For my project I was interested in exploring touch screen games and changing the way in which we play them. Initially I wanted to do something with Angry Birds for the iPhone, like target the birds waiting in line to be flung instead of the piggies–but then I realized that I was not taking advantage of the game’s ‘touch’ aspect. This made me look into how touch screens are able to distinguish human touch from other kinds of touch, and once I understood how it worked I began to play around with different materials that could be used to interact with the screen.
In the gaming world, there exists a variety of special hardware that facilitates gameplay (i.e. video game cheating devices). For example, the action replay is one such device that allows players to ‘hack’ their games and do things they would not be able to do during normal gaming sessions. Players could use the device to magically obtain huge sums of money, get infinite health, level up at lightning speeds, etc. Because this kind of device only exists for console games I was interested in creating a device of my own to play one of my favorite guilty pleasure games: Fruit Ninja. Fruit Ninja is a very simple, yet addicting fruit-slicing game. Its objective: slice as many fruit as possible and make combos by slicing groups of fruit to earn a high score. I focused on its Zen Mode, which gives you a time limit of only 90 seconds to slice as many fruit as you can but does not contain obstacles such as bombs. One (dumb) way to play Fruit Ninja in Zen Mode is to slice the screen neurotically and hope that you can hit enough fruit / get enough combos to earn a decent score. I aimed to automate this action with an analog device that anyone could make with the objects found around their house.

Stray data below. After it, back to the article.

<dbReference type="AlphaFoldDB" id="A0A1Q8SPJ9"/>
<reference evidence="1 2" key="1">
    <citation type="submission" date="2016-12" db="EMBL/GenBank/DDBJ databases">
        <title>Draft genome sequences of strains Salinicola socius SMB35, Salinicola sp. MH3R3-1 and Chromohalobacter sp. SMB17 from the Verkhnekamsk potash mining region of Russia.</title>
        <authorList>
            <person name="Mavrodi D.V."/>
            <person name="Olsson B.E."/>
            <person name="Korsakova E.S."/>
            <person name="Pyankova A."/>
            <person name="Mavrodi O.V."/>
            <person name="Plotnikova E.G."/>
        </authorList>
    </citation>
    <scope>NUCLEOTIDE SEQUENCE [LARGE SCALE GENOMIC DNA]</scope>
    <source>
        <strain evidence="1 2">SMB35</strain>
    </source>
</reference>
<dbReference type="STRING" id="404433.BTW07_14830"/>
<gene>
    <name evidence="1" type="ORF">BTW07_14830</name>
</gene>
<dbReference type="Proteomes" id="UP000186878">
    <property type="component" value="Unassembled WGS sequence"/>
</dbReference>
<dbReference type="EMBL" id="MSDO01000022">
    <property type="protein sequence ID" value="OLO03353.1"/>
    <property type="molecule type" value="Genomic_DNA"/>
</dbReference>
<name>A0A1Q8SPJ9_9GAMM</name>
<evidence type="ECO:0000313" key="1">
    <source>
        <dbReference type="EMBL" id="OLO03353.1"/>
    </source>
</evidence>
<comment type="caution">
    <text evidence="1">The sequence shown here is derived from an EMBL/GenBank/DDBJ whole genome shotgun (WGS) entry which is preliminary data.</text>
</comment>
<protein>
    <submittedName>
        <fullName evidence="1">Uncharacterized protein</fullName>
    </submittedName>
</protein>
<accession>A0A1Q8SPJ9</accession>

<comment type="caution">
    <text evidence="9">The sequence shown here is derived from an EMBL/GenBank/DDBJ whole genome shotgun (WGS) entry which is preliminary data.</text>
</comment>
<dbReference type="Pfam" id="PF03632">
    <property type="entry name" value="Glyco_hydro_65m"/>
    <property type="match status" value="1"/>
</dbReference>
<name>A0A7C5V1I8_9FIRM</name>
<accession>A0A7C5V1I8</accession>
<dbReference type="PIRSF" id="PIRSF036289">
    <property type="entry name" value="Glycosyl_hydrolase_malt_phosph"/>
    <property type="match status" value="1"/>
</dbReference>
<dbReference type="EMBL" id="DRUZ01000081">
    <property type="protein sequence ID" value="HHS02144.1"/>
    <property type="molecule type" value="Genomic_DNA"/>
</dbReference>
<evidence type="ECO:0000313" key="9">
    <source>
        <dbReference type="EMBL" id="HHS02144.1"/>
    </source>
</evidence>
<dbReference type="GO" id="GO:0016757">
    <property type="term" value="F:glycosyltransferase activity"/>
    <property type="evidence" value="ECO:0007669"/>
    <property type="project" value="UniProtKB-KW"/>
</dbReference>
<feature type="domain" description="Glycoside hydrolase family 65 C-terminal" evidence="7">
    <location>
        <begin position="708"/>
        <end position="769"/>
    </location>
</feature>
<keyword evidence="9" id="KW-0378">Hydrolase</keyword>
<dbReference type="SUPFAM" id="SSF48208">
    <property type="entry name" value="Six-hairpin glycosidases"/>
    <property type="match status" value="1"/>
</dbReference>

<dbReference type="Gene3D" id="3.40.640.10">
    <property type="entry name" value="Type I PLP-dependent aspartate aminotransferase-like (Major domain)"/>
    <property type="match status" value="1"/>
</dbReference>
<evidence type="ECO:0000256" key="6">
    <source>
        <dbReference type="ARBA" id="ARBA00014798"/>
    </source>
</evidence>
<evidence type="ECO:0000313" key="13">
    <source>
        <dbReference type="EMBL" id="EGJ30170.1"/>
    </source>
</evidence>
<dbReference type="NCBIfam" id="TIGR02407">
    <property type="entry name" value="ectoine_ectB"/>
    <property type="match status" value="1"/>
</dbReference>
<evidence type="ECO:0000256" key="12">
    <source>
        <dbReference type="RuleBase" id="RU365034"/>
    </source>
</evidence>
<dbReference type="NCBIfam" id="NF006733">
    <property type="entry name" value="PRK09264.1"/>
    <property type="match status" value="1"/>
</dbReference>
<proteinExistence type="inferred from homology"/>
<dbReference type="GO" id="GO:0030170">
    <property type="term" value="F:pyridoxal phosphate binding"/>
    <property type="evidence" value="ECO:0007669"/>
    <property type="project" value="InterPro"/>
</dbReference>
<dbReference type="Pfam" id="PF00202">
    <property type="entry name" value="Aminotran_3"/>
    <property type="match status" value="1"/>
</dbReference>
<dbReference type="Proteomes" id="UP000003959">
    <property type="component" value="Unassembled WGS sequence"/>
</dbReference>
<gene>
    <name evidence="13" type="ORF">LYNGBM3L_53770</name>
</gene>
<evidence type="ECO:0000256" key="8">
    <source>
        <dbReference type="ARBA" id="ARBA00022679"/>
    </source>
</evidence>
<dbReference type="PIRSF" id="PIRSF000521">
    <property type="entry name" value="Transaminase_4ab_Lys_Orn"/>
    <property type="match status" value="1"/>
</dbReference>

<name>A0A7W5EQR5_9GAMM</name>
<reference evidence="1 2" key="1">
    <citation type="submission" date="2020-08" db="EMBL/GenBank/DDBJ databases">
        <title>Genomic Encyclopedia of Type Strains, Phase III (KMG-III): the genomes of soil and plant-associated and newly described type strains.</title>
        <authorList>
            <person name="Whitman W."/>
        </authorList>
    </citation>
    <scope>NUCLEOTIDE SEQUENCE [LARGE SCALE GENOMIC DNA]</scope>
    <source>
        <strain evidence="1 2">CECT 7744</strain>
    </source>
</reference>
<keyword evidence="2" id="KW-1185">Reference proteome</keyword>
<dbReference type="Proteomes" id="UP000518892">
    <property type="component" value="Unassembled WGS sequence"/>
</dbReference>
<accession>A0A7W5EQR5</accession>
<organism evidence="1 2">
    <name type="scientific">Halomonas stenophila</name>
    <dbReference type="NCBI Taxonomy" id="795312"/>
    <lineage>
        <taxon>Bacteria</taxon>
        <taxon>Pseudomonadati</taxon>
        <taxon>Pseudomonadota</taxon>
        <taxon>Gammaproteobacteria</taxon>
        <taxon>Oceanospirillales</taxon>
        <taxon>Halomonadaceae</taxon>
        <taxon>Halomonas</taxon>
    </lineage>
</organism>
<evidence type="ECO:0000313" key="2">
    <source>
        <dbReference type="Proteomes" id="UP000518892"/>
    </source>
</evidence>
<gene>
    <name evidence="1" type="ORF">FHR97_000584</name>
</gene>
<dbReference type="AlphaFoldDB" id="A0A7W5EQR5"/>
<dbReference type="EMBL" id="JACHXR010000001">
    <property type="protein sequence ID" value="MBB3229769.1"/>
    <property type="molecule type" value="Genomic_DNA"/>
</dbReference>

When pressure and a small charge is applied to a touch screen, it is registered as human touch. I knew that in order to reproduce the slicing motion in the game, I had to make something that would send touch messages across the screen. Thus I used a piece of aluminum foil, wrapped it around a popsicle stick, and taped it to my phone. I then attached one end of wire to the foil and left a section of the other end exposed. Finally, I put my phone on its charger to make its screen more receptive to electrical charge. This construction gives me the effect I wanted, because taping the foil to the phone applies pressure to the screen and touching the exposed end of the wire sends charge to the foil. The charge travels along the foil for as long as the wire is touched.
When I played Fruit Ninja using this device I realized how much fun was destroyed by automating the process of fruit slicing. This made me think about how, when games begin to feel like work, people resort to things like cheat codes and action replays to make gaming less troublesome for them. But somewhere in the process they may realize that using those cheats still does not make the game feel any more like a game–because they are no longer playing it themselves.